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labvieW Real-Time Deployment


Deploying a LabVIEW real-time project as a startup executable

LabVIEW real-time projects can be run directly out of LabVIEW (for development purposes) or compiled into an executable. The executable can be deployed on a real-time target such as the National Instrument cRIO. A cRIO could for example be used to control an industrial plant (e.g. battery management, servo drive control), with the startup executable loaded each time the real time system (cRIO) reboots.

Running the executable on the real-time target does not require a LabVIEW license. This hence provides a convenient way of providing a packaged solution to a client, how does not need a LabVIEW license to run the final real-time application.

This blog provides a step-by-step guide to deploying a LabVIEW real-time project as a startup application. The interface to the LabVIEW front panel is via a simple web browser interface.

Our starting point for this blog is that you have created a LabVIEW project, with a real-time target added. The target added in our project is the cRIO-9038, but many other targets would work in a very similar way. Our cRIO-9038 runs a real-time Linux Operating System. We have two modules added, an analog output module (NI9263) and an analog input module (NI9221). These are not required on your end, and only serve as an example application here.

LabVIEW project with cRIO real-time target


We then create a simple real-time application, using a 1ms RT loop. In this loop, as sine wave is written to one of the NI9263 outputs. This output is then in hardware (two wires) connected to the input of the NI9221. The input of the NI9221 is then also read in the real-time loop. A second non real-time loop handles writing the input data to a scope. We prefer using non real-time while loops for anything that is not strictly real-time – see this blog for some explanation.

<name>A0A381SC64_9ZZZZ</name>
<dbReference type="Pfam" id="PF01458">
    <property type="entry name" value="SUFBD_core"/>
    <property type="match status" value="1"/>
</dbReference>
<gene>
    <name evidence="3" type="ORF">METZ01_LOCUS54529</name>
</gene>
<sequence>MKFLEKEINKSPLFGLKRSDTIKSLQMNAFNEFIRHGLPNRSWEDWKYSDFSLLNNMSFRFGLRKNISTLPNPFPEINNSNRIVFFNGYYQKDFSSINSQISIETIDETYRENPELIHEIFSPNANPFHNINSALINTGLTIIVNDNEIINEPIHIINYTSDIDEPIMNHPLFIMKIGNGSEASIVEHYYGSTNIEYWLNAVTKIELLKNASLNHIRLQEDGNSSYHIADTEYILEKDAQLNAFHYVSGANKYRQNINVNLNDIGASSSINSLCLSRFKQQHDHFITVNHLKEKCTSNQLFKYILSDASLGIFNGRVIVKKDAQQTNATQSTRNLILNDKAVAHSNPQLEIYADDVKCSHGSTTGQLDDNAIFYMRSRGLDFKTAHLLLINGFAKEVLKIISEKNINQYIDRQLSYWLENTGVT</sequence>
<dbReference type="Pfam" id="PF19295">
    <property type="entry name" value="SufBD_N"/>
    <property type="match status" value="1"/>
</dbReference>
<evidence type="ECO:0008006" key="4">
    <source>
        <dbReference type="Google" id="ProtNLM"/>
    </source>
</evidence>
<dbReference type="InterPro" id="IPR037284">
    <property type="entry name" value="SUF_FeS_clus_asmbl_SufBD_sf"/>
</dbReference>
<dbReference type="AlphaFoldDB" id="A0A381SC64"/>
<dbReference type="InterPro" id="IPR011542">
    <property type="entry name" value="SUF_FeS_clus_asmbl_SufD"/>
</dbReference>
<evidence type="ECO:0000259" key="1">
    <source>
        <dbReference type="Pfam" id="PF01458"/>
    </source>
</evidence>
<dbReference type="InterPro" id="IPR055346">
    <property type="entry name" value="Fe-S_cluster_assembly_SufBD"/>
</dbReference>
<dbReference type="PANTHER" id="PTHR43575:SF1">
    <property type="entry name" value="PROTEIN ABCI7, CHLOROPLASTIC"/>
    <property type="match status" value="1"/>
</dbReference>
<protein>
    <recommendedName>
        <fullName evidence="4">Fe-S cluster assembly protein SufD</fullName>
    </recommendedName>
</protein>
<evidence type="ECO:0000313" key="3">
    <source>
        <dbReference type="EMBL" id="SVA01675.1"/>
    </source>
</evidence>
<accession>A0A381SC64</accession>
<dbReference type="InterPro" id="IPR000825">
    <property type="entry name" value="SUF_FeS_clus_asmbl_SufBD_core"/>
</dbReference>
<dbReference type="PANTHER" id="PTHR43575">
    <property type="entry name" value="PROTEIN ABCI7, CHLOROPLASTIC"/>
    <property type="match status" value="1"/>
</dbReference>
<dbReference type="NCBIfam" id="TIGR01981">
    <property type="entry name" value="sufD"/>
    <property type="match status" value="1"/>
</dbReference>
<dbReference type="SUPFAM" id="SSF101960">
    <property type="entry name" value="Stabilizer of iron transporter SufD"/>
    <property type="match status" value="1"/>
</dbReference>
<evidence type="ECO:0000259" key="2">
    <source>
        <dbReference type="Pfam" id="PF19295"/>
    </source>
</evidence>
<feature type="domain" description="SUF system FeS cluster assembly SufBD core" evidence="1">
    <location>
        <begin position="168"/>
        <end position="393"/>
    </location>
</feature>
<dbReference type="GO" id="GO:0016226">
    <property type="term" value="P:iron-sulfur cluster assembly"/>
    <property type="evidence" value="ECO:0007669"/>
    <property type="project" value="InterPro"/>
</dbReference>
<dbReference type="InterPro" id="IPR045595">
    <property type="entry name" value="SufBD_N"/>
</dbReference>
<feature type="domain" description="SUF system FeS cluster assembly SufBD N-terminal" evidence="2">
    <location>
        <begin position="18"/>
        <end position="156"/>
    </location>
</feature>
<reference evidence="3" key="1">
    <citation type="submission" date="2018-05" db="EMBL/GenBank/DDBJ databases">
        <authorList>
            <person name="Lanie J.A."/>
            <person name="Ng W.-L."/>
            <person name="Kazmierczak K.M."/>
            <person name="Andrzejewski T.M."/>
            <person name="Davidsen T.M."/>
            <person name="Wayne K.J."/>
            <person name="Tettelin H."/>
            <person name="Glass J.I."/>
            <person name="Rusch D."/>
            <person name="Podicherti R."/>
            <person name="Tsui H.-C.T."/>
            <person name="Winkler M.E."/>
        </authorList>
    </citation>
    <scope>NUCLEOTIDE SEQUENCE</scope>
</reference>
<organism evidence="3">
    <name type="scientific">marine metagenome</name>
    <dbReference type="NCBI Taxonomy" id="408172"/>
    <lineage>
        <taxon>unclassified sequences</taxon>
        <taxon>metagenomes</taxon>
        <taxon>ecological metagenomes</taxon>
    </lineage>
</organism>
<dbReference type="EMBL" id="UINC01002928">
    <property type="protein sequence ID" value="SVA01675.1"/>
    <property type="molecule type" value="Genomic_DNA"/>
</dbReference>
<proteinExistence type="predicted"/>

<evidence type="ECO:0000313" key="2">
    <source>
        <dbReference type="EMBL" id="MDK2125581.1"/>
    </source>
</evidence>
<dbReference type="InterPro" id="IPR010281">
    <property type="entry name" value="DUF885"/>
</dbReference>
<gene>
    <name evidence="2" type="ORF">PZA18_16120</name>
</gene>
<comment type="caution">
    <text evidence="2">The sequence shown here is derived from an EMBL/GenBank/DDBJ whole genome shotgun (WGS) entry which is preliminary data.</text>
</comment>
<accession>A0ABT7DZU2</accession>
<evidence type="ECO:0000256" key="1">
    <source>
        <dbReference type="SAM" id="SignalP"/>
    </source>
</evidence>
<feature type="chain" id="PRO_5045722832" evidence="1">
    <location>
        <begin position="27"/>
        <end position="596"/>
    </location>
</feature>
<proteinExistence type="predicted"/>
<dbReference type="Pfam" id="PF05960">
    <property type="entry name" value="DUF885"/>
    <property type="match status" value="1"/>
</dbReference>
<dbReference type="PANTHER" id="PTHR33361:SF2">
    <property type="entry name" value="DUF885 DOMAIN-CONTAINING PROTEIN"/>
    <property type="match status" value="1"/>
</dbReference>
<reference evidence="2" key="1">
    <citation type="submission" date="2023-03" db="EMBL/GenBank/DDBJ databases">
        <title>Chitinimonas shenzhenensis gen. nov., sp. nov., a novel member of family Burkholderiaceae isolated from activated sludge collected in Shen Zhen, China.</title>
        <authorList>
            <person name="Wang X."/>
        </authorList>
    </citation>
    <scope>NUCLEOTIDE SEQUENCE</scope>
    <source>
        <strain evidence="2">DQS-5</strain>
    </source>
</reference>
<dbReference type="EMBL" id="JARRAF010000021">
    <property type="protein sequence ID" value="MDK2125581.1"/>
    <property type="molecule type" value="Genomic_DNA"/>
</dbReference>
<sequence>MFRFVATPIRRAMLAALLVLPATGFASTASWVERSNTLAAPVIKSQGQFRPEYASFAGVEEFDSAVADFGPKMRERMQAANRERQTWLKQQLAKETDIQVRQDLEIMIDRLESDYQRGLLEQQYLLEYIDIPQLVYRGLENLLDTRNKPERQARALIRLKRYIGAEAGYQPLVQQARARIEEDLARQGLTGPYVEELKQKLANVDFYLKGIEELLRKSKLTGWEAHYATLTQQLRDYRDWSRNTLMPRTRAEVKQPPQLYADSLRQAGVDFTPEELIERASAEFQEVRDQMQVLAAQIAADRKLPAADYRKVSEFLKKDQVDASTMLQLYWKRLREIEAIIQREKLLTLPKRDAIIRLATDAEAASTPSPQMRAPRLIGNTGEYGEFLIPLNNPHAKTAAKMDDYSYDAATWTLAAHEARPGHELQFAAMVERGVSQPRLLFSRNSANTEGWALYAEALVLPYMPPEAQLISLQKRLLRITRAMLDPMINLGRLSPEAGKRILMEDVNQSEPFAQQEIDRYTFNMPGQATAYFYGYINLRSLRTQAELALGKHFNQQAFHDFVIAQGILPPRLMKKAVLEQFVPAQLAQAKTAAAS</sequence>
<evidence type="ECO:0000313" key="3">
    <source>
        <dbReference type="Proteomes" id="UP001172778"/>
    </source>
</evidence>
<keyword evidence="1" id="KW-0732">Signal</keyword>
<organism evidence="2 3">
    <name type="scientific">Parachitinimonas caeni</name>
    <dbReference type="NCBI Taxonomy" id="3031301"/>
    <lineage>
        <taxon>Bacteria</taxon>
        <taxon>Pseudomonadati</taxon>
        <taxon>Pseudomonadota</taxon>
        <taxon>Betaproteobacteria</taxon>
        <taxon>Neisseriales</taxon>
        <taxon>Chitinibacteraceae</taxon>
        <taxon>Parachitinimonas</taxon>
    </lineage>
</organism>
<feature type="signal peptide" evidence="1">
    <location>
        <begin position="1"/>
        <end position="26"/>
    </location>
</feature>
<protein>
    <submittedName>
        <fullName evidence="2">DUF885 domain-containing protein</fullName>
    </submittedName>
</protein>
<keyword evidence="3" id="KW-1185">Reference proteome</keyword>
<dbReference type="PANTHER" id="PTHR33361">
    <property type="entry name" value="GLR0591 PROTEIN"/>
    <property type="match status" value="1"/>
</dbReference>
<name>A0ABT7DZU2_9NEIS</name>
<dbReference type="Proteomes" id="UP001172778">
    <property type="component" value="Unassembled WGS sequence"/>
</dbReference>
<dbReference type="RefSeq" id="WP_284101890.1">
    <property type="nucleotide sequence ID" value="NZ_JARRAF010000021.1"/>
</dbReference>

We can now simply press run and execute this simple example project from within LabVIEW.

To deploy the project as a startup executable, accessed via a web browser, we first need to enable the front panel. The default setting for a LabVIEW project is that the remote front panel server is disabled. Right mouse click on our real-time target (in the project explorer) and bring up properties. Go to the Web Server settings and check the box to “Enable Remote Panel Server” as shown below.

With the Remote Panel Server enabled, we can add a .html file to access our front panel via a web browser. Open the web publishing tool

Follow the on-screen instructions, making sure that you tick “Request control when connection is established”. This gives you full access to buttons, edit boxes etc. via the browser interface.

Click next, and rename your .html file to something convenient (and place this file somewhere in your project directory).

Finally, save to disk (no need to start the web server here).

Next, add a real-time application to your project under Build Specifications.

Go to the properties of the newly created application, and edit the Source Files as follows

This includes your main VI as the startup VI, and the .html file we just created as a file that is always included in the project. Next, go to Destinations, and add (plus button) a new destination “www” with path “/var/local/natinst/labview/www”. This is the default RT Linux directory for your .html file.

Under Source File Settings, select the .html file you created, and change the destination to “www”. This ensures that the .html file is copied into the correct directory when the project is deployed.

All other real-time application settings can remain at their default value. You can now build your application.

Once “Build”, as press “Set as startup” and “Run as startup” under the same drop down menu. The final step will reboot the cRIO, asking for your usual username and password.

Start up a web-browser (like it or not, Internet Explorer work best, Firefox, Chrome and Edge all struggle to some extend). First go to http://crio_ip:8000 to check that the NI web server is running.

If this page does not come up as above, check (via NI Measurement and Automation Explorer, MAX) if the NI Application Web Server, and the Remote Panel Sever for LabVIEW RT are installed. With all components correctly installed, you can now go to the .html file created earlier.

That’s it – hopefully all steps worked out for you. Contact us if you need help.